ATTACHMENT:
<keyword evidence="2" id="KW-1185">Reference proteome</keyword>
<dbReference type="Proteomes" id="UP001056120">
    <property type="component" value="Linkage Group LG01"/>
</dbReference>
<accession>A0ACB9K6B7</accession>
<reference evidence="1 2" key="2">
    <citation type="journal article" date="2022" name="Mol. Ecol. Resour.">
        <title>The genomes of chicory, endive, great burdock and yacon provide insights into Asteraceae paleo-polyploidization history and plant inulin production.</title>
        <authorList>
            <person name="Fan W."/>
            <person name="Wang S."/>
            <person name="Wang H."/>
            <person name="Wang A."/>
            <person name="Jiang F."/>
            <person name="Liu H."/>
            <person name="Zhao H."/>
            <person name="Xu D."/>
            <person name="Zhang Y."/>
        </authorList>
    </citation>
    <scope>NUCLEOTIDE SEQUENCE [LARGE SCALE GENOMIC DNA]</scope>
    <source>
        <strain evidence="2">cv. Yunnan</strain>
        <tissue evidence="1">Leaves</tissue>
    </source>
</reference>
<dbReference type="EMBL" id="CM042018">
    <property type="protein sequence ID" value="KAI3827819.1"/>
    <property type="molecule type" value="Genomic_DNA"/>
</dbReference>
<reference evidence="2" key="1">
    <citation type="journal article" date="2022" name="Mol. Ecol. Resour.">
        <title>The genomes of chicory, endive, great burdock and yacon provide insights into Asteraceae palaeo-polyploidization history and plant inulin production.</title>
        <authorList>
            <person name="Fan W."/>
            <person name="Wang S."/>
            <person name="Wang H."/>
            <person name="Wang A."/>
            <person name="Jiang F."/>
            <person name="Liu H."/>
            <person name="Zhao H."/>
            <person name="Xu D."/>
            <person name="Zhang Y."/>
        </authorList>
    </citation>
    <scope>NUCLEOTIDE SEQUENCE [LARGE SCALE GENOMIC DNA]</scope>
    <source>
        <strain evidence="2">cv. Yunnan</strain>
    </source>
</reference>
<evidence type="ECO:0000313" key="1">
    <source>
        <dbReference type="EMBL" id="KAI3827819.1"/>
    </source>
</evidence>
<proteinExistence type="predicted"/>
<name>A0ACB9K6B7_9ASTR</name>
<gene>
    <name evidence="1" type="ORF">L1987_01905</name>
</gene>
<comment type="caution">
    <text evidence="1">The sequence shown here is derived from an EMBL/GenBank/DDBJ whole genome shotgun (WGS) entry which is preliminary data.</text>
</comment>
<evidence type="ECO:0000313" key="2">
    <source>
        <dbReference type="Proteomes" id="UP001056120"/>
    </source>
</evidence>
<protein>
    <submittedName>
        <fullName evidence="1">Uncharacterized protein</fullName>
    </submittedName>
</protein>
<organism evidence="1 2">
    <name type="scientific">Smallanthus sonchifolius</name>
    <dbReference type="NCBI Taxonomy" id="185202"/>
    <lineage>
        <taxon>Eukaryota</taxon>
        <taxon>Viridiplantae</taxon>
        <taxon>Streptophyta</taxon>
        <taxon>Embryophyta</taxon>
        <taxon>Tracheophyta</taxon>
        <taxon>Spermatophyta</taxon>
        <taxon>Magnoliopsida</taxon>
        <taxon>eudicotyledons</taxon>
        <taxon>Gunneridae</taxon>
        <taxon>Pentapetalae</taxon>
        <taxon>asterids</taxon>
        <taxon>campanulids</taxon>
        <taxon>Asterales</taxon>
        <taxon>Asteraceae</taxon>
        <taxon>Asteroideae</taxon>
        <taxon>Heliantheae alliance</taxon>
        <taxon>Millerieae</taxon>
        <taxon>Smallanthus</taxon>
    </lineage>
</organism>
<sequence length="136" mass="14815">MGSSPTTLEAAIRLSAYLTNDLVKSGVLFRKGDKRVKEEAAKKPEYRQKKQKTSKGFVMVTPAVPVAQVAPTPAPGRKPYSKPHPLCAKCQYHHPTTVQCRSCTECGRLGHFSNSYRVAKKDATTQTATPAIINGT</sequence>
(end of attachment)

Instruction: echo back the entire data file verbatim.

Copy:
<keyword evidence="2" id="KW-1185">Reference proteome</keyword>
<dbReference type="Proteomes" id="UP001056120">
    <property type="component" value="Linkage Group LG01"/>
</dbReference>
<accession>A0ACB9K6B7</accession>
<reference evidence="1 2" key="2">
    <citation type="journal article" date="2022" name="Mol. Ecol. Resour.">
        <title>The genomes of chicory, endive, great burdock and yacon provide insights into Asteraceae paleo-polyploidization history and plant inulin production.</title>
        <authorList>
            <person name="Fan W."/>
            <person name="Wang S."/>
            <person name="Wang H."/>
            <person name="Wang A."/>
            <person name="Jiang F."/>
            <person name="Liu H."/>
            <person name="Zhao H."/>
            <person name="Xu D."/>
            <person name="Zhang Y."/>
        </authorList>
    </citation>
    <scope>NUCLEOTIDE SEQUENCE [LARGE SCALE GENOMIC DNA]</scope>
    <source>
        <strain evidence="2">cv. Yunnan</strain>
        <tissue evidence="1">Leaves</tissue>
    </source>
</reference>
<dbReference type="EMBL" id="CM042018">
    <property type="protein sequence ID" value="KAI3827819.1"/>
    <property type="molecule type" value="Genomic_DNA"/>
</dbReference>
<reference evidence="2" key="1">
    <citation type="journal article" date="2022" name="Mol. Ecol. Resour.">
        <title>The genomes of chicory, endive, great burdock and yacon provide insights into Asteraceae palaeo-polyploidization history and plant inulin production.</title>
        <authorList>
            <person name="Fan W."/>
            <person name="Wang S."/>
            <person name="Wang H."/>
            <person name="Wang A."/>
            <person name="Jiang F."/>
            <person name="Liu H."/>
            <person name="Zhao H."/>
            <person name="Xu D."/>
            <person name="Zhang Y."/>
        </authorList>
    </citation>
    <scope>NUCLEOTIDE SEQUENCE [LARGE SCALE GENOMIC DNA]</scope>
    <source>
        <strain evidence="2">cv. Yunnan</strain>
    </source>
</reference>
<evidence type="ECO:0000313" key="1">
    <source>
        <dbReference type="EMBL" id="KAI3827819.1"/>
    </source>
</evidence>
<proteinExistence type="predicted"/>
<name>A0ACB9K6B7_9ASTR</name>
<gene>
    <name evidence="1" type="ORF">L1987_01905</name>
</gene>
<comment type="caution">
    <text evidence="1">The sequence shown here is derived from an EMBL/GenBank/DDBJ whole genome shotgun (WGS) entry which is preliminary data.</text>
</comment>
<evidence type="ECO:0000313" key="2">
    <source>
        <dbReference type="Proteomes" id="UP001056120"/>
    </source>
</evidence>
<protein>
    <submittedName>
        <fullName evidence="1">Uncharacterized protein</fullName>
    </submittedName>
</protein>
<organism evidence="1 2">
    <name type="scientific">Smallanthus sonchifolius</name>
    <dbReference type="NCBI Taxonomy" id="185202"/>
    <lineage>
        <taxon>Eukaryota</taxon>
        <taxon>Viridiplantae</taxon>
        <taxon>Streptophyta</taxon>
        <taxon>Embryophyta</taxon>
        <taxon>Tracheophyta</taxon>
        <taxon>Spermatophyta</taxon>
        <taxon>Magnoliopsida</taxon>
        <taxon>eudicotyledons</taxon>
        <taxon>Gunneridae</taxon>
        <taxon>Pentapetalae</taxon>
        <taxon>asterids</taxon>
        <taxon>campanulids</taxon>
        <taxon>Asterales</taxon>
        <taxon>Asteraceae</taxon>
        <taxon>Asteroideae</taxon>
        <taxon>Heliantheae alliance</taxon>
        <taxon>Millerieae</taxon>
        <taxon>Smallanthus</taxon>
    </lineage>
</organism>
<sequence length="136" mass="14815">MGSSPTTLEAAIRLSAYLTNDLVKSGVLFRKGDKRVKEEAAKKPEYRQKKQKTSKGFVMVTPAVPVAQVAPTPAPGRKPYSKPHPLCAKCQYHHPTTVQCRSCTECGRLGHFSNSYRVAKKDATTQTATPAIINGT</sequence>